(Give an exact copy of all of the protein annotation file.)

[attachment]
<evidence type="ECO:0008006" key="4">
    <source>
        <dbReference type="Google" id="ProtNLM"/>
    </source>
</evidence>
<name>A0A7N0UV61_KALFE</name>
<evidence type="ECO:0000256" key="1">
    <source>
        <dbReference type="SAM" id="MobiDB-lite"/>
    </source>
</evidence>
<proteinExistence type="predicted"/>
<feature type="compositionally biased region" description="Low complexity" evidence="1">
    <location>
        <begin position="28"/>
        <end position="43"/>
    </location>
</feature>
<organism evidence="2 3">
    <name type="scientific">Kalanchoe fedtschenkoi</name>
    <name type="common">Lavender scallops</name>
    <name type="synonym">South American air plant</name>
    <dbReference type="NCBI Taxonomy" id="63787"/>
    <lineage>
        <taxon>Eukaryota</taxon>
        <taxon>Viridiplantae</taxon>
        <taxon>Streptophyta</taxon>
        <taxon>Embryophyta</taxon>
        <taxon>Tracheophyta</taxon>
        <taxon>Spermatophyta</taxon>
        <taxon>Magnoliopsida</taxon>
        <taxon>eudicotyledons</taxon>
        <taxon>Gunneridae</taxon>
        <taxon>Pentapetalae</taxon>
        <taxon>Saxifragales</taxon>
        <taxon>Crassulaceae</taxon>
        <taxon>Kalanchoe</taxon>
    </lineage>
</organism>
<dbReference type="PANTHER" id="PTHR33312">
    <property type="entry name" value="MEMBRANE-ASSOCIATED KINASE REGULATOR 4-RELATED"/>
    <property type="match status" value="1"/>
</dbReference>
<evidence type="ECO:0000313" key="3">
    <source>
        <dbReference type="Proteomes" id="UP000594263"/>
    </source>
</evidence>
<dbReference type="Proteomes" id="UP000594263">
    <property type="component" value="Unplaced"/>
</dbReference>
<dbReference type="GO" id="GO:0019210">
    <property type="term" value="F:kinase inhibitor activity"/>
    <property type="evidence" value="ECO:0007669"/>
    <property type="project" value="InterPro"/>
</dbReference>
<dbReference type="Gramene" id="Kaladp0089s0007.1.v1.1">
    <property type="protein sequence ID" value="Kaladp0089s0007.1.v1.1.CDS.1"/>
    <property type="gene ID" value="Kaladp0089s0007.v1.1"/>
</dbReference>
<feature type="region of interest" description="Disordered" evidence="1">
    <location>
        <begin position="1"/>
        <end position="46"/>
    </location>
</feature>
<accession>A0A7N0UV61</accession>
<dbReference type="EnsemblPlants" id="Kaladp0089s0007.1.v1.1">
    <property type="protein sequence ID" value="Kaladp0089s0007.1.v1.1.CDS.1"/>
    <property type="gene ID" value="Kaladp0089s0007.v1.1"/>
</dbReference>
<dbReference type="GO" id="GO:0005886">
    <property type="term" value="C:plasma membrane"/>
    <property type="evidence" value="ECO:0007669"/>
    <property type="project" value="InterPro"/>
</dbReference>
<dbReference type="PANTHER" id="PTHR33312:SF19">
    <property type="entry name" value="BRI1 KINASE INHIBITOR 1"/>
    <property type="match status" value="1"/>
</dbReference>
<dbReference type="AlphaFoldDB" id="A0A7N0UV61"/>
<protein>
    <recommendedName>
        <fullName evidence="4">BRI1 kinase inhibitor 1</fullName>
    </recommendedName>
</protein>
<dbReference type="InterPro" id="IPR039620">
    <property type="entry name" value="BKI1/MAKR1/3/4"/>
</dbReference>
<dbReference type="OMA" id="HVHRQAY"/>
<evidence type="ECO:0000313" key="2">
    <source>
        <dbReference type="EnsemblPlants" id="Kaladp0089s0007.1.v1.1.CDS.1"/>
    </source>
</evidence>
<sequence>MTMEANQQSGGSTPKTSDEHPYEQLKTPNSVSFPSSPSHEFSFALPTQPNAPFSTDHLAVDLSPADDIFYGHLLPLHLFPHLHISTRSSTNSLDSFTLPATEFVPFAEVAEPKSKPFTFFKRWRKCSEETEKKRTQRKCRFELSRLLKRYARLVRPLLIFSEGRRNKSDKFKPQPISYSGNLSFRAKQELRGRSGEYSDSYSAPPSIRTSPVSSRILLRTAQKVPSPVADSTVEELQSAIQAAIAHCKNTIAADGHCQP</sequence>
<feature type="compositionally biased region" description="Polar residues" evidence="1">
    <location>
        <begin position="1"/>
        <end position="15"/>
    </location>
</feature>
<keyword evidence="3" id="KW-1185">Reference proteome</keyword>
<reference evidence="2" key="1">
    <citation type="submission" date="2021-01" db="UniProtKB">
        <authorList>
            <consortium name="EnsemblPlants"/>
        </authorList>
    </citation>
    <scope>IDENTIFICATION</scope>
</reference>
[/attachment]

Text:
<evidence type="ECO:0008006" key="4">
    <source>
        <dbReference type="Google" id="ProtNLM"/>
    </source>
</evidence>
<name>A0A7N0UV61_KALFE</name>
<evidence type="ECO:0000256" key="1">
    <source>
        <dbReference type="SAM" id="MobiDB-lite"/>
    </source>
</evidence>
<proteinExistence type="predicted"/>
<feature type="compositionally biased region" description="Low complexity" evidence="1">
    <location>
        <begin position="28"/>
        <end position="43"/>
    </location>
</feature>
<organism evidence="2 3">
    <name type="scientific">Kalanchoe fedtschenkoi</name>
    <name type="common">Lavender scallops</name>
    <name type="synonym">South American air plant</name>
    <dbReference type="NCBI Taxonomy" id="63787"/>
    <lineage>
        <taxon>Eukaryota</taxon>
        <taxon>Viridiplantae</taxon>
        <taxon>Streptophyta</taxon>
        <taxon>Embryophyta</taxon>
        <taxon>Tracheophyta</taxon>
        <taxon>Spermatophyta</taxon>
        <taxon>Magnoliopsida</taxon>
        <taxon>eudicotyledons</taxon>
        <taxon>Gunneridae</taxon>
        <taxon>Pentapetalae</taxon>
        <taxon>Saxifragales</taxon>
        <taxon>Crassulaceae</taxon>
        <taxon>Kalanchoe</taxon>
    </lineage>
</organism>
<dbReference type="PANTHER" id="PTHR33312">
    <property type="entry name" value="MEMBRANE-ASSOCIATED KINASE REGULATOR 4-RELATED"/>
    <property type="match status" value="1"/>
</dbReference>
<evidence type="ECO:0000313" key="3">
    <source>
        <dbReference type="Proteomes" id="UP000594263"/>
    </source>
</evidence>
<dbReference type="Proteomes" id="UP000594263">
    <property type="component" value="Unplaced"/>
</dbReference>
<dbReference type="GO" id="GO:0019210">
    <property type="term" value="F:kinase inhibitor activity"/>
    <property type="evidence" value="ECO:0007669"/>
    <property type="project" value="InterPro"/>
</dbReference>
<dbReference type="Gramene" id="Kaladp0089s0007.1.v1.1">
    <property type="protein sequence ID" value="Kaladp0089s0007.1.v1.1.CDS.1"/>
    <property type="gene ID" value="Kaladp0089s0007.v1.1"/>
</dbReference>
<feature type="region of interest" description="Disordered" evidence="1">
    <location>
        <begin position="1"/>
        <end position="46"/>
    </location>
</feature>
<accession>A0A7N0UV61</accession>
<dbReference type="EnsemblPlants" id="Kaladp0089s0007.1.v1.1">
    <property type="protein sequence ID" value="Kaladp0089s0007.1.v1.1.CDS.1"/>
    <property type="gene ID" value="Kaladp0089s0007.v1.1"/>
</dbReference>
<dbReference type="GO" id="GO:0005886">
    <property type="term" value="C:plasma membrane"/>
    <property type="evidence" value="ECO:0007669"/>
    <property type="project" value="InterPro"/>
</dbReference>
<dbReference type="PANTHER" id="PTHR33312:SF19">
    <property type="entry name" value="BRI1 KINASE INHIBITOR 1"/>
    <property type="match status" value="1"/>
</dbReference>
<dbReference type="AlphaFoldDB" id="A0A7N0UV61"/>
<protein>
    <recommendedName>
        <fullName evidence="4">BRI1 kinase inhibitor 1</fullName>
    </recommendedName>
</protein>
<dbReference type="InterPro" id="IPR039620">
    <property type="entry name" value="BKI1/MAKR1/3/4"/>
</dbReference>
<dbReference type="OMA" id="HVHRQAY"/>
<evidence type="ECO:0000313" key="2">
    <source>
        <dbReference type="EnsemblPlants" id="Kaladp0089s0007.1.v1.1.CDS.1"/>
    </source>
</evidence>
<sequence>MTMEANQQSGGSTPKTSDEHPYEQLKTPNSVSFPSSPSHEFSFALPTQPNAPFSTDHLAVDLSPADDIFYGHLLPLHLFPHLHISTRSSTNSLDSFTLPATEFVPFAEVAEPKSKPFTFFKRWRKCSEETEKKRTQRKCRFELSRLLKRYARLVRPLLIFSEGRRNKSDKFKPQPISYSGNLSFRAKQELRGRSGEYSDSYSAPPSIRTSPVSSRILLRTAQKVPSPVADSTVEELQSAIQAAIAHCKNTIAADGHCQP</sequence>
<feature type="compositionally biased region" description="Polar residues" evidence="1">
    <location>
        <begin position="1"/>
        <end position="15"/>
    </location>
</feature>
<keyword evidence="3" id="KW-1185">Reference proteome</keyword>
<reference evidence="2" key="1">
    <citation type="submission" date="2021-01" db="UniProtKB">
        <authorList>
            <consortium name="EnsemblPlants"/>
        </authorList>
    </citation>
    <scope>IDENTIFICATION</scope>
</reference>